I want to return to that important work today because it says something vital about how easy it is to blame a religion, Islam, for terrorism when, in fact, the religion (or, more to the point, the misuse of the religion) may have little or nothing to do with it.
"Taken together, these findings suggest that the motivation for the Tsarnaev brothers’ violent acts is more likely rooted in the turbulent collapse of their family and their escalating personal and collective failures than, as federal investigators have suggested, on the other side of the globe."
The reference to "the other side of the globe" has to do with the ways in which the Tsarnaev brothers (pictured here) may have fallen under the influence of extremists who promoted the use of violence by misrepresenting what Islam teaches.
None of this is to say that Islamism and its violence didn't play some role in the brothers' thinking. But it's pretty clear from the Globe's work that these brothers would have come to a bad ending anyway, partly because of severe mental and family dynamic issues.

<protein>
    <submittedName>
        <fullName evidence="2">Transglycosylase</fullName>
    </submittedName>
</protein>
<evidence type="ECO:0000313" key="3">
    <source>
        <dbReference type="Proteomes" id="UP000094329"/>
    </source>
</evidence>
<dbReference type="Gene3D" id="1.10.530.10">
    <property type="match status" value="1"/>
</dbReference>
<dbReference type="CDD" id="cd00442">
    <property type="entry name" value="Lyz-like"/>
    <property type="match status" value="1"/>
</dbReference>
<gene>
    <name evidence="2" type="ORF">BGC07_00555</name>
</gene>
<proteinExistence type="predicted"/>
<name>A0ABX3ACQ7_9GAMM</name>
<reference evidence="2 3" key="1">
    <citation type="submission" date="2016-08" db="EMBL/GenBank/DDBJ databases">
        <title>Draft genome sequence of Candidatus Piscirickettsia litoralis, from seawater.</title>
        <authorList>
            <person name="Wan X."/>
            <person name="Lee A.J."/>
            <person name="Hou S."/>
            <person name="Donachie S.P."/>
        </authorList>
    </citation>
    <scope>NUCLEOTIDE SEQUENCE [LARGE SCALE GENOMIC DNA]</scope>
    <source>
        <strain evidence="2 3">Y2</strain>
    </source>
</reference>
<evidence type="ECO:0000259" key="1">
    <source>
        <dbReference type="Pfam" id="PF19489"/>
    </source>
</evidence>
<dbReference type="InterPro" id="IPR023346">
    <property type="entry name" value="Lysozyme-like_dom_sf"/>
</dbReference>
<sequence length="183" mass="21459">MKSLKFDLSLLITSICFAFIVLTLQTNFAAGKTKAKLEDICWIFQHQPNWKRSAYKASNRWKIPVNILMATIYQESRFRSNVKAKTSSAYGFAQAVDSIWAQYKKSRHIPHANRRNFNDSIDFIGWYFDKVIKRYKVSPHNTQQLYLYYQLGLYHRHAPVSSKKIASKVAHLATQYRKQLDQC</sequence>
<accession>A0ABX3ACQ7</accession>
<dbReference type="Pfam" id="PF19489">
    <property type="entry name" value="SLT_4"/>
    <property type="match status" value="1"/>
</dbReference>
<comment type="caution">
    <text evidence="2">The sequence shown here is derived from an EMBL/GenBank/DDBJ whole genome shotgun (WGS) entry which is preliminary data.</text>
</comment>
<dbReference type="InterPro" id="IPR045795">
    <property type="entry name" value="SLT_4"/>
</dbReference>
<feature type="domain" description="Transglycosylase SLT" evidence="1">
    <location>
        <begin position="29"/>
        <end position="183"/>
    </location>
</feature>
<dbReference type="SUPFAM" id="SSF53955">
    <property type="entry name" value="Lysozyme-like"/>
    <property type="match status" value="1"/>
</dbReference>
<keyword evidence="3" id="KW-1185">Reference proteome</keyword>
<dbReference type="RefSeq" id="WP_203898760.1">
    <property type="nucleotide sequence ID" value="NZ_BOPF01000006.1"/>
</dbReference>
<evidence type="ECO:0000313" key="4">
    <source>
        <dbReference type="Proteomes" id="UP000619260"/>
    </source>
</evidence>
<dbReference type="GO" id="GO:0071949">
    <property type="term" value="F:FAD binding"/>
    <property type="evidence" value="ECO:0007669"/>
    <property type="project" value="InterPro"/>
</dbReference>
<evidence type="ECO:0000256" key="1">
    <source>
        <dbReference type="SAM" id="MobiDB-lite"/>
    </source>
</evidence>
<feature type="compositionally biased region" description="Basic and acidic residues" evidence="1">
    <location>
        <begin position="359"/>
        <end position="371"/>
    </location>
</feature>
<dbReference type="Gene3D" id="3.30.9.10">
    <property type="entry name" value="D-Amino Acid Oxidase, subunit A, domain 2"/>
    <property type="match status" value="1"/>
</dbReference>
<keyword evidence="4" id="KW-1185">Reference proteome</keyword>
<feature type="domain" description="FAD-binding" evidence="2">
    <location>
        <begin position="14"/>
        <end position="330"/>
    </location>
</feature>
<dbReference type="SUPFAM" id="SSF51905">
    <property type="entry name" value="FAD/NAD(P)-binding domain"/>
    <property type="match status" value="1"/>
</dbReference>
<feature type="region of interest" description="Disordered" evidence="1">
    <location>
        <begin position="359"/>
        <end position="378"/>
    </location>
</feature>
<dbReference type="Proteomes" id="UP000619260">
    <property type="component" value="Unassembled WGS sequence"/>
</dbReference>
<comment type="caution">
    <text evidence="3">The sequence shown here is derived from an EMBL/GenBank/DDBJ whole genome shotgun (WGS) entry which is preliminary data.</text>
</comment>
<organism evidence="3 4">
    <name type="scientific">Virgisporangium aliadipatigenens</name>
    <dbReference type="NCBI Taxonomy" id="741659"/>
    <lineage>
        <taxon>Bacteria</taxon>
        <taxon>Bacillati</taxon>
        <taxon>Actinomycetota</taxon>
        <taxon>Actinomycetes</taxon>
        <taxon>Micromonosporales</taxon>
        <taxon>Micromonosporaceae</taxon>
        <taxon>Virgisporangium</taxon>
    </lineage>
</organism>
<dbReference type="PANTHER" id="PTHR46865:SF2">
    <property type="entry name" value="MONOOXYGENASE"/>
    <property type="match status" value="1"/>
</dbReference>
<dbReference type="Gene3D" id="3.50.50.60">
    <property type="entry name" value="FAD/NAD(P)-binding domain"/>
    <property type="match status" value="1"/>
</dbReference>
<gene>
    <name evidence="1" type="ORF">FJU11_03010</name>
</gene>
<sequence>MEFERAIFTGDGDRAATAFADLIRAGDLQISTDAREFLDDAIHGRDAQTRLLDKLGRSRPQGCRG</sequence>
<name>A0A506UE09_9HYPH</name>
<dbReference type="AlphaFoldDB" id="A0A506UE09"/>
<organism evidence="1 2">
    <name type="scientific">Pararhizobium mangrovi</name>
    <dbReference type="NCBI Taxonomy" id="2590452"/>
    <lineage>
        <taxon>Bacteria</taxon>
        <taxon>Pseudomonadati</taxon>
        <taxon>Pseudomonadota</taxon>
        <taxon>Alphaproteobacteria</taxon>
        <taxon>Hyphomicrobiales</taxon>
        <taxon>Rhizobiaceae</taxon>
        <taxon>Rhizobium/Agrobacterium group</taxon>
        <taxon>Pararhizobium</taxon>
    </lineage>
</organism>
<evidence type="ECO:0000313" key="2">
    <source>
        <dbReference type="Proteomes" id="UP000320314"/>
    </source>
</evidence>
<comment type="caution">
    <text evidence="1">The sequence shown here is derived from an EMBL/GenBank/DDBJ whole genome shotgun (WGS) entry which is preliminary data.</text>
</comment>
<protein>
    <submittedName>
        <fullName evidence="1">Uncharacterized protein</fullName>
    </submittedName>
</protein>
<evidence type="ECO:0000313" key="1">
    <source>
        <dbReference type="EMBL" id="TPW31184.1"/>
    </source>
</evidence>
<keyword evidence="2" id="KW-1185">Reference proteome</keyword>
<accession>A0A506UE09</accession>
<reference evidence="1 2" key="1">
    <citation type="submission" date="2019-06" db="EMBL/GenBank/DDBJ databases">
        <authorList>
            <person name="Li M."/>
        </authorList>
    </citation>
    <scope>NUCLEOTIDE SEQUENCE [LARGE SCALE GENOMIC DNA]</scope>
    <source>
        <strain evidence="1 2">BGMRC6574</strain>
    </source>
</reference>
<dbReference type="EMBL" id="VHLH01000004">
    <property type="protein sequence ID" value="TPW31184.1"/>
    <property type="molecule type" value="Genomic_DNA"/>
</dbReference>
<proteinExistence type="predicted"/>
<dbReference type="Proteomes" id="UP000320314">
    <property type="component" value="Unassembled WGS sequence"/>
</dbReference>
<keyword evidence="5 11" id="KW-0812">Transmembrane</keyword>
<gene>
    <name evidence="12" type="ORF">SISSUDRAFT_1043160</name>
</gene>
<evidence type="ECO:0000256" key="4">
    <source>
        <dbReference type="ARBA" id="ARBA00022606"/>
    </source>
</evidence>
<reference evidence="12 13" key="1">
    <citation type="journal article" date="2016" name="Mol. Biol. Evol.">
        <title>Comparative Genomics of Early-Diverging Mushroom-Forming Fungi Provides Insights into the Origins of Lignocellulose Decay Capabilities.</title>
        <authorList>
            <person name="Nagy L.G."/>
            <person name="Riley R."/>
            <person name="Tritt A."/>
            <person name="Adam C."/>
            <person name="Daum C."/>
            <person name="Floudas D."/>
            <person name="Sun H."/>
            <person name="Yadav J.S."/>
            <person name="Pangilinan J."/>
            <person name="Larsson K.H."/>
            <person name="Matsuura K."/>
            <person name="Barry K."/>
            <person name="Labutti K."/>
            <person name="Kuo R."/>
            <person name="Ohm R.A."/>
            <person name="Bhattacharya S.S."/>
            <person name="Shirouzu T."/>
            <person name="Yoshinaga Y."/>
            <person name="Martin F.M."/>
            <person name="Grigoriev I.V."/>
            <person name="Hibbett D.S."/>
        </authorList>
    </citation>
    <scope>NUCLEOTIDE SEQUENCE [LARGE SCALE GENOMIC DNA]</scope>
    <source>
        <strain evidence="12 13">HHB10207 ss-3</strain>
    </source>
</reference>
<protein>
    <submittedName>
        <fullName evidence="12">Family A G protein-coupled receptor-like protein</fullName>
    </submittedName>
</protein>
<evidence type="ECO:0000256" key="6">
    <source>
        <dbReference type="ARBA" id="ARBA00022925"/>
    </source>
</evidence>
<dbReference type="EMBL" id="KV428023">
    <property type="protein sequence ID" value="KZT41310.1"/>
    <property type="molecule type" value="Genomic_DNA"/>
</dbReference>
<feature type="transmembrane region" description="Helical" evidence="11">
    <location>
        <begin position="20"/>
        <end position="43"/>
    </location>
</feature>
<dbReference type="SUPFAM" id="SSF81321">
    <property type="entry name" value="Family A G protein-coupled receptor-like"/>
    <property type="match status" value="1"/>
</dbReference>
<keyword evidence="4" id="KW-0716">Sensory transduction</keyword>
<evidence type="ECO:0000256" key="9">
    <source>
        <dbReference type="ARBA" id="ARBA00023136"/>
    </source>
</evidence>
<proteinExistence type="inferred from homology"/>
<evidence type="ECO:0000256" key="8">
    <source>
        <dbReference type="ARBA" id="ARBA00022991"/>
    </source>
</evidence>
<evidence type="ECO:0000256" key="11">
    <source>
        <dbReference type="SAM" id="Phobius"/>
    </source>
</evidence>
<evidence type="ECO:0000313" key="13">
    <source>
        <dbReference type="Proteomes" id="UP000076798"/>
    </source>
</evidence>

Nor am I suggesting that there's not a continuing struggle under way for the soul of Islam, one in which the traditional faith is being challenged by what I've long called the bin Laden wing of Islam, which has dishonored Islam in countless ways by doing what people in Christianity like Fred Phelps of the Westboro Baptist Church in Topeka do, which is to take one tiny piece of thought, twist it until it cannot be recognized and then make that the center of a bizarre theology.
It's careful, balanced reporting that helps the rest of us see the truth. And I worry that as the newspaper industry slips away, we won't have access to much of that reporting anymore.
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NOW HE'S CAMPING ELSEWHERE
Well, Harold Camping, who kept predicting the end of the world, finally was right. The world ended Monday of this week, but just for him. He died at age 92. And some day(s) it will end for the rest of us, too. You can take that prediction to the bank.